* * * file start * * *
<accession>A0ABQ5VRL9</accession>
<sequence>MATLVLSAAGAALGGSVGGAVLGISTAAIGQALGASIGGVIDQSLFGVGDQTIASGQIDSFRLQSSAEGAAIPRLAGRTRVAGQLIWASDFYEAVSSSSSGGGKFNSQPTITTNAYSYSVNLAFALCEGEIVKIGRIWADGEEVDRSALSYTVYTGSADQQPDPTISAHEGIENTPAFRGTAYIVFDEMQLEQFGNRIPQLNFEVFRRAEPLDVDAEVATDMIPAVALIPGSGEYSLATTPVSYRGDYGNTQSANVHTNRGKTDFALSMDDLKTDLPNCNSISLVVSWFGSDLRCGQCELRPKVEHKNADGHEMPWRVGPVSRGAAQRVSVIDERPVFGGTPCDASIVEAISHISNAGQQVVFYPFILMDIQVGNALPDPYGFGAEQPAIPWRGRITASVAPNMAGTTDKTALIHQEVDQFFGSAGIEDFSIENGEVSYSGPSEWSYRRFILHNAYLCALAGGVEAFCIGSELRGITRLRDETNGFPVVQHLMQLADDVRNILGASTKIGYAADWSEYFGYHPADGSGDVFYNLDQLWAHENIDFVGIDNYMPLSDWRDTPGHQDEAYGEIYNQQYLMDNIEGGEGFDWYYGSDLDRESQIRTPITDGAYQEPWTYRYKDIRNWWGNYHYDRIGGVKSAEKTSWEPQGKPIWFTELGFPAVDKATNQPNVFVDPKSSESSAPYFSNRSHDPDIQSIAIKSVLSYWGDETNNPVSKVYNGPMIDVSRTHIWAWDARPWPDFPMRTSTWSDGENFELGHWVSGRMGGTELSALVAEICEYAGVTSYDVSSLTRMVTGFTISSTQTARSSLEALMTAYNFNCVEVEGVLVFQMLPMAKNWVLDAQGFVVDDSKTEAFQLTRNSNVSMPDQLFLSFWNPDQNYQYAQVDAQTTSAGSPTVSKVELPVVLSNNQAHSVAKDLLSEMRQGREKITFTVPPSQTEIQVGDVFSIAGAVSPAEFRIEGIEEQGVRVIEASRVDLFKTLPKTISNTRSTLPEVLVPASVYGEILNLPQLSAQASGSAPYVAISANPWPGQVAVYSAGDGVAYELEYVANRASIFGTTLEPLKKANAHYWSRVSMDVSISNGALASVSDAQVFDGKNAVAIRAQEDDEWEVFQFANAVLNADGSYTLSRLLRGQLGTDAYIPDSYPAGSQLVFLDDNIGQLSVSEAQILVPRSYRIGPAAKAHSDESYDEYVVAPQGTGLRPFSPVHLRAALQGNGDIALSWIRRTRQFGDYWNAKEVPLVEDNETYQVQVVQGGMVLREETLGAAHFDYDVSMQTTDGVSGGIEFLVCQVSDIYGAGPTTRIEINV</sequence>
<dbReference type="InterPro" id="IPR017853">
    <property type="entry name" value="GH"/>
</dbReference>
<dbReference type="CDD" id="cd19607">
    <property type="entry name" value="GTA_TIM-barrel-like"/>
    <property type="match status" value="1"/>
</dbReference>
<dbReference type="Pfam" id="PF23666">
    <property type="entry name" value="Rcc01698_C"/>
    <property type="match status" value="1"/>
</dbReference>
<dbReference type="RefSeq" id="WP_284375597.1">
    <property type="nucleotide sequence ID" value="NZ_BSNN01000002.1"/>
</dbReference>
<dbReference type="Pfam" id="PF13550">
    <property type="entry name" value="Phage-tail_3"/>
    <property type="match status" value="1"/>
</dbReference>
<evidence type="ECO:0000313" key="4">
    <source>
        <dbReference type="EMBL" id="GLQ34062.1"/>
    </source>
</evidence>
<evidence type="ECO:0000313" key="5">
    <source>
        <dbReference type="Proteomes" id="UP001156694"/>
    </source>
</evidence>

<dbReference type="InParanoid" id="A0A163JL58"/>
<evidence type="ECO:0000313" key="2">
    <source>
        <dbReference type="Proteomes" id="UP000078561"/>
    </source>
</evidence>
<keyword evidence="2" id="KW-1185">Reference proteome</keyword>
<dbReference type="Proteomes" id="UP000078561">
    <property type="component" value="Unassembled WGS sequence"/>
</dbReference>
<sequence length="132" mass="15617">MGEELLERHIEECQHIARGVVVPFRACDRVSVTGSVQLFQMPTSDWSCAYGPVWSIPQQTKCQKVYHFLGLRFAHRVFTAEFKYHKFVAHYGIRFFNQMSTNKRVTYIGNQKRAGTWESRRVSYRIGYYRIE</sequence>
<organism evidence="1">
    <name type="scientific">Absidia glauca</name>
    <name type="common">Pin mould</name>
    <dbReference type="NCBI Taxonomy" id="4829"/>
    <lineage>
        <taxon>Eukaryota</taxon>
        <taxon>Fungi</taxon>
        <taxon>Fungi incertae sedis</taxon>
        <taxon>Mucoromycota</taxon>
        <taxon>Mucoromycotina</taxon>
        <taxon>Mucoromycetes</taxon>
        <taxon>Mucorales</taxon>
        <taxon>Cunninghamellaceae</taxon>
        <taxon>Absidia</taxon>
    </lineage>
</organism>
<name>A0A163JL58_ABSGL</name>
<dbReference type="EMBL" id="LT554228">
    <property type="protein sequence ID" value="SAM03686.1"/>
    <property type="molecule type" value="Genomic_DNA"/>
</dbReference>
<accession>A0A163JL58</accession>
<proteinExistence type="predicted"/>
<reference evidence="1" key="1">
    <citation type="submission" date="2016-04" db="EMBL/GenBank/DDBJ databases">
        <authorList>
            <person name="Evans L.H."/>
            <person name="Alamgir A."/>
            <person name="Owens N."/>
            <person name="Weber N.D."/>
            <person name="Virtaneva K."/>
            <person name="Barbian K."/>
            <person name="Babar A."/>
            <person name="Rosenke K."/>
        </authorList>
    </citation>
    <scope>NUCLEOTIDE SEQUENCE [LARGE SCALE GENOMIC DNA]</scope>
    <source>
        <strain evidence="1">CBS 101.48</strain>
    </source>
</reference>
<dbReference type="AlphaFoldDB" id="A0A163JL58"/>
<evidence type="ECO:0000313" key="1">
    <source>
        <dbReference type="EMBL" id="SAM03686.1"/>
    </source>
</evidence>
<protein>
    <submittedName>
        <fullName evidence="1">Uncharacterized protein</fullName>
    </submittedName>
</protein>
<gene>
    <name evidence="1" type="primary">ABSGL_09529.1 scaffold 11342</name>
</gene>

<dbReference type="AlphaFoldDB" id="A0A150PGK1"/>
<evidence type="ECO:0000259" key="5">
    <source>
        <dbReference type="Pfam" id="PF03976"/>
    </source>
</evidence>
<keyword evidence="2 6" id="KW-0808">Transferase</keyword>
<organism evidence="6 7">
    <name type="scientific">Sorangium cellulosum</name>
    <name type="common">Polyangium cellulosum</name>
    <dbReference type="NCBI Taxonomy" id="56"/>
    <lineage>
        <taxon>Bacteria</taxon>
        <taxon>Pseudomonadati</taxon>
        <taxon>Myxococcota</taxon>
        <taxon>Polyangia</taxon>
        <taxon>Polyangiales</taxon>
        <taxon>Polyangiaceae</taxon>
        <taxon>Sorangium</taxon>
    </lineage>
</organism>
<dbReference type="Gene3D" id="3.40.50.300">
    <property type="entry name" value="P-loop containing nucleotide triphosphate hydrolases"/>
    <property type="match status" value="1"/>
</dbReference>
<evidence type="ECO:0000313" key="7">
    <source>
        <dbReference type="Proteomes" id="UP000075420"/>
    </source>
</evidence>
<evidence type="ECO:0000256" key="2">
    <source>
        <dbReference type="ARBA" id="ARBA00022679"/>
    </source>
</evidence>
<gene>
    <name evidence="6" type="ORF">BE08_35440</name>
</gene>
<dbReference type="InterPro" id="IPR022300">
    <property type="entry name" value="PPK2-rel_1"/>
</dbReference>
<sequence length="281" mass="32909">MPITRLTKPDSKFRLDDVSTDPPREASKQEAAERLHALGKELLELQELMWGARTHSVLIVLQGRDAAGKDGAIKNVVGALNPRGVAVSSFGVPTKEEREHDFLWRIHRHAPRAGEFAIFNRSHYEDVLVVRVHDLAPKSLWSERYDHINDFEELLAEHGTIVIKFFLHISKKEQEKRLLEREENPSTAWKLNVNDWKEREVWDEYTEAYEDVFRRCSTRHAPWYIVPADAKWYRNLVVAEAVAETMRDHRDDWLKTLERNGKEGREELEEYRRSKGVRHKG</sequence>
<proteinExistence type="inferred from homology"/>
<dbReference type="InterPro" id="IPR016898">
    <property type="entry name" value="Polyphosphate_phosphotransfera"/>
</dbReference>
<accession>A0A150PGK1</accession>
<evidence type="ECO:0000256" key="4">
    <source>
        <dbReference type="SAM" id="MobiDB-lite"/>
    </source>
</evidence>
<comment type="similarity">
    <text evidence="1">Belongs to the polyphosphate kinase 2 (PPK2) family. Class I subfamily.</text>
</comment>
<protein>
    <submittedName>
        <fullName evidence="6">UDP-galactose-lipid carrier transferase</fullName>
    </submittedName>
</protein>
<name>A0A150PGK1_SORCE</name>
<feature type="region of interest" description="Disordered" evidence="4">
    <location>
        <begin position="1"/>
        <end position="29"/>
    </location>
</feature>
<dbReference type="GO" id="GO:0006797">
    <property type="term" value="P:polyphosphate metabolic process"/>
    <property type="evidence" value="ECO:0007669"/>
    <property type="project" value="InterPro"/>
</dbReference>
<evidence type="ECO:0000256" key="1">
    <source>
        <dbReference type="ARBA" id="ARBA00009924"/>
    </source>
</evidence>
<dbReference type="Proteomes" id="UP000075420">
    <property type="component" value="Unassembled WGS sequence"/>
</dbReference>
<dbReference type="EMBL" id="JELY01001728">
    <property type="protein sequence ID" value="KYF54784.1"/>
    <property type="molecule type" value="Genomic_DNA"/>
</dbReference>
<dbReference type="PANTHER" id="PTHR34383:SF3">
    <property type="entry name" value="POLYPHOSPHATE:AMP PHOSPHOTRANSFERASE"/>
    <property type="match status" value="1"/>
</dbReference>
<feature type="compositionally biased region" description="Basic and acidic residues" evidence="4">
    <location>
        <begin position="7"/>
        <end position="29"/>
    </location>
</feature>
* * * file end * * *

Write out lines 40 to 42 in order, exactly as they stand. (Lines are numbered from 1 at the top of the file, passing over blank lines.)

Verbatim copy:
</dbReference>
<sequence length="132" mass="15617">MGEELLERHIEECQHIARGVVVPFRACDRVSVTGSVQLFQMPTSDWSCAYGPVWSIPQQTKCQKVYHFLGLRFAHRVFTAEFKYHKFVAHYGIRFFNQMSTNKRVTYIGNQKRAGTWESRRVSYRIGYYRIE</sequence>
<organism evidence="1">